Solar Eclipse in South America

Arlina Yang, Junior Editor

On December 14th, Chile and parts of Argentina will expect to see a total solar eclipse. Further, southern South America, south-west Africa, and Antarctica may see a partial solar eclipse, if the weather permits.

Full totality will appear for just more than two minutes while the full process will span for 3⅓ hours. It will start at sunrise over the Pacific Ocean and end at sunset over the Atlantic Ocean, near the coast of Africa.

A total solar eclipse is a spectacular sight, as the Moon covers the entire disk of the Sun. This differs from partial and annular solar eclipses, where only parts of the Sun will be blocked by the Moon.

Full totality only exists along a narrow path on the Earth’s surface shown by the Moon’s shadow; only a few will catch sight of the short-lasting full totality of the total solar eclipse.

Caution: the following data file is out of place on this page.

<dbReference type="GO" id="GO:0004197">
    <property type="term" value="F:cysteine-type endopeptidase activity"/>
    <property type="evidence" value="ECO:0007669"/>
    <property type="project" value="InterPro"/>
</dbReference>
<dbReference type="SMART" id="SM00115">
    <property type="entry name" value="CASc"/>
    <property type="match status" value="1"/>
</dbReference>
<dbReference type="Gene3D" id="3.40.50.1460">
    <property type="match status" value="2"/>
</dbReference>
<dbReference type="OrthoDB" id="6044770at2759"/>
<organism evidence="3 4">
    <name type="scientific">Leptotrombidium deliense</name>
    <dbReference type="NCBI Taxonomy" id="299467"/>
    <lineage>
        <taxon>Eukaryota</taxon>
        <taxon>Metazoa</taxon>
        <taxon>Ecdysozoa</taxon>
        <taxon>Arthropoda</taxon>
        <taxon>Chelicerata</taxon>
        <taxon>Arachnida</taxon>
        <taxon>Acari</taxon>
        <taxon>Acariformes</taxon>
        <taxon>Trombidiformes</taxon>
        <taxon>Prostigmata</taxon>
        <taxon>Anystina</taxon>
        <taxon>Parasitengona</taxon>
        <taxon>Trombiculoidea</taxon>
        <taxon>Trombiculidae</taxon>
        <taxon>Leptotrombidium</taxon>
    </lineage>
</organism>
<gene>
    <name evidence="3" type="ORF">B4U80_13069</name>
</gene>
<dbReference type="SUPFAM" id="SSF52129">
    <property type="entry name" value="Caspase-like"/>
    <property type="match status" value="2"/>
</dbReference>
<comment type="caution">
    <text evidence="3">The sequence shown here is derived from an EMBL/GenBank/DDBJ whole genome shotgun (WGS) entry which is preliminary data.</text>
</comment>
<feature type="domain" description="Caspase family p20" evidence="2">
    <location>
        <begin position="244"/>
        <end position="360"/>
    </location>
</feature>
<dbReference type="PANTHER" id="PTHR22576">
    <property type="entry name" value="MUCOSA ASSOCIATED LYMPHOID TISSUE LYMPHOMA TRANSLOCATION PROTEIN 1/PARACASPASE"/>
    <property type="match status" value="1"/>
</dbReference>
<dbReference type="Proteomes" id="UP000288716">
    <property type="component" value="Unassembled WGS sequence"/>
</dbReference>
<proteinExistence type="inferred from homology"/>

“I don’t think I’ve ever seen a solar eclipse in my life… If I ever do get to see one I think it’d be pretty cool,” said chemistry teacher Mr. Sakogawa.

The media named the last total solar eclipse, seen on August 21st, 2017, the “Great American Eclipse.” Everyone in North America, parts of South America, Africa, and Europe caught glimpses of at least a partial solar eclipse.

The 2017 eclipse marked history, since there hadn’t been a solar eclipse visible across the entire US since June 8th, 1918. Technological advancements, not previously available, easily enhanced the experience of witnessing the total solar eclipse.

Researchers expect the next “Great American Eclipse” to be on April 8th, 2024, with a totality estimated to last a maximum of four minutes and 28 seconds; the next one after that is due on August 12th, 2045.

This upcoming eclipse will mark the decade’s last total solar eclipse, near end of an incredibly chaotic year too.